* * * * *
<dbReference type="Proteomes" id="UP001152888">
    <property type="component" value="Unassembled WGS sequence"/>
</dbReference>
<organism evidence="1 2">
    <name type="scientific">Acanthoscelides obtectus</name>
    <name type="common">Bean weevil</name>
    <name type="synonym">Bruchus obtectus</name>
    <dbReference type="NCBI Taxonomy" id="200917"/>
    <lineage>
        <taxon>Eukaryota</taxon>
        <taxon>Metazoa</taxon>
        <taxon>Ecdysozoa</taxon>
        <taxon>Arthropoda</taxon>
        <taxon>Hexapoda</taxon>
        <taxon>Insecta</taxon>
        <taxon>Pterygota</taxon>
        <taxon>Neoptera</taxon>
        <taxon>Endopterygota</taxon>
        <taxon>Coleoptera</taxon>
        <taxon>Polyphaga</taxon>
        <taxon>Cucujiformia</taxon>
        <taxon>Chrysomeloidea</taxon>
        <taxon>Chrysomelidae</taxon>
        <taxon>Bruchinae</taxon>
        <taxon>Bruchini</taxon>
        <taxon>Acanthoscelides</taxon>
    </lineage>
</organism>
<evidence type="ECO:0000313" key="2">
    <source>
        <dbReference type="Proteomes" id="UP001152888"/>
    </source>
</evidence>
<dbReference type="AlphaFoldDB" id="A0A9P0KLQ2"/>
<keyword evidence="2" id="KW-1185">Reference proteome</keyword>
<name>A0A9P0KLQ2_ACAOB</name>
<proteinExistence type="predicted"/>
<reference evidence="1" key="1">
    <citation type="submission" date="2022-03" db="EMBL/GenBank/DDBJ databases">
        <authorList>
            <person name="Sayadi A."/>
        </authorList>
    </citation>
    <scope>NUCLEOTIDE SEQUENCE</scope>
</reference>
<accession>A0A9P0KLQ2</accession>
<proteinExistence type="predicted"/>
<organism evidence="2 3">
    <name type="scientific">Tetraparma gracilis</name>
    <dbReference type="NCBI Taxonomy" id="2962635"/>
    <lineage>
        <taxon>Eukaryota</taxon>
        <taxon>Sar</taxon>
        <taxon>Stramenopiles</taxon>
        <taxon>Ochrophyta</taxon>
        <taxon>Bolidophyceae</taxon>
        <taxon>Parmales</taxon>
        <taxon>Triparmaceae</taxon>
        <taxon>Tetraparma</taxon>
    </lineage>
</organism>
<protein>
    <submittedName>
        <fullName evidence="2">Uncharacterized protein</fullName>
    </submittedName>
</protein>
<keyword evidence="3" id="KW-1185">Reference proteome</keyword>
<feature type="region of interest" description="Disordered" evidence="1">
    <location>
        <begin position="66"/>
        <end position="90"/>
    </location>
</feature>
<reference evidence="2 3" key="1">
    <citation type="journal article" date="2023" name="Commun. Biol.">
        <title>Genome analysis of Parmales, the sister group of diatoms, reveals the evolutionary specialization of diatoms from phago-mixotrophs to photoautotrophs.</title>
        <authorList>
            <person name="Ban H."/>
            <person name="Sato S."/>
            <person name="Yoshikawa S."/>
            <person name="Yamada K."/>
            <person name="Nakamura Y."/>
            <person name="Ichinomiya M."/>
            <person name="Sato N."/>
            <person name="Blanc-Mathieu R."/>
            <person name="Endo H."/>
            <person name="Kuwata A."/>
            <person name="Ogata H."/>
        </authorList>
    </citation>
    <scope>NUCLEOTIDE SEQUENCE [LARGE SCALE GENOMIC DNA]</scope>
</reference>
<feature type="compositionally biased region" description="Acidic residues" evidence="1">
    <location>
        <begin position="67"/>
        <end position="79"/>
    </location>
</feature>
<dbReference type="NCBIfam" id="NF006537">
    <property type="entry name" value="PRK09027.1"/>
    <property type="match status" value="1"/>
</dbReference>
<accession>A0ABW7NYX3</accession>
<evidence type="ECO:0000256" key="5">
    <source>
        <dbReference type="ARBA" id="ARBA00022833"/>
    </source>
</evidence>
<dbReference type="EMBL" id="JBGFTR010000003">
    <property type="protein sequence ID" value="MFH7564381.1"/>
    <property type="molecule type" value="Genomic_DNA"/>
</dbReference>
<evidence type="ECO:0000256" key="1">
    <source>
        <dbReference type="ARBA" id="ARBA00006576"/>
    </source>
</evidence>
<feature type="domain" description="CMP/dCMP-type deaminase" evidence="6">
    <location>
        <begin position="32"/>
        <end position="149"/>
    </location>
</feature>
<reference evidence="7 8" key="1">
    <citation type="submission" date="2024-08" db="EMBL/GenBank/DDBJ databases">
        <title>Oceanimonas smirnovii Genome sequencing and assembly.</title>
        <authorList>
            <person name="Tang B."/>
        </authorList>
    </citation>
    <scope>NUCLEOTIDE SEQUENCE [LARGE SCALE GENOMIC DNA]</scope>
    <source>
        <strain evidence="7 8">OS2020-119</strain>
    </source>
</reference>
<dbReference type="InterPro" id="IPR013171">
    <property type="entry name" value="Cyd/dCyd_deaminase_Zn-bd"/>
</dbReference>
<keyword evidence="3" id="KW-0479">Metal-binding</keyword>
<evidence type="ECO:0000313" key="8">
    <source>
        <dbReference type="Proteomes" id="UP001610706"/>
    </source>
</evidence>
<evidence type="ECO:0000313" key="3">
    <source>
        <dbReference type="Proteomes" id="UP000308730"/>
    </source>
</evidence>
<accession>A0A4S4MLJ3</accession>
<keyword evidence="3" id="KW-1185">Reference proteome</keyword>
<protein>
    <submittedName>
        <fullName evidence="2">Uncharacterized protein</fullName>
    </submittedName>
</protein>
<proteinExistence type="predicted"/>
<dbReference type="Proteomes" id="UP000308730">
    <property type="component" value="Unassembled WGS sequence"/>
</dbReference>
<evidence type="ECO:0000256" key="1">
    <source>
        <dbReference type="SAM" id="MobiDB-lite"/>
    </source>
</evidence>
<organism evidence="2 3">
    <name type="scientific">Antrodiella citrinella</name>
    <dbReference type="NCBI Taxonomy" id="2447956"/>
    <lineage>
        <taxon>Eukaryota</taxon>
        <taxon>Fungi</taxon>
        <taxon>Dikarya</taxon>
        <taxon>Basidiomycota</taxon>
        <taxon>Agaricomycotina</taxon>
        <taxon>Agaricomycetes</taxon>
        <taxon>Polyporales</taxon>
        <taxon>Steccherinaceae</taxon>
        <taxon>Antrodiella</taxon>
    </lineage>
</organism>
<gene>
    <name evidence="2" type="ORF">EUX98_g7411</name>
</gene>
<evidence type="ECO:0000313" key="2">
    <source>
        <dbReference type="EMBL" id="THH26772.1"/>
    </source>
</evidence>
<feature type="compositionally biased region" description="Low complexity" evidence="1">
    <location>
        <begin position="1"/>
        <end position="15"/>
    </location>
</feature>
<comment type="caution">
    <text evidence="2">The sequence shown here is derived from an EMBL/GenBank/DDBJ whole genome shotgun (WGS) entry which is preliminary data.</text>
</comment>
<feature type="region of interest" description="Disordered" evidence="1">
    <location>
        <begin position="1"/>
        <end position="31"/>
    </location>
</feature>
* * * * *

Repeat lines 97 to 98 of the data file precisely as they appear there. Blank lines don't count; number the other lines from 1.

    </location>
</feature>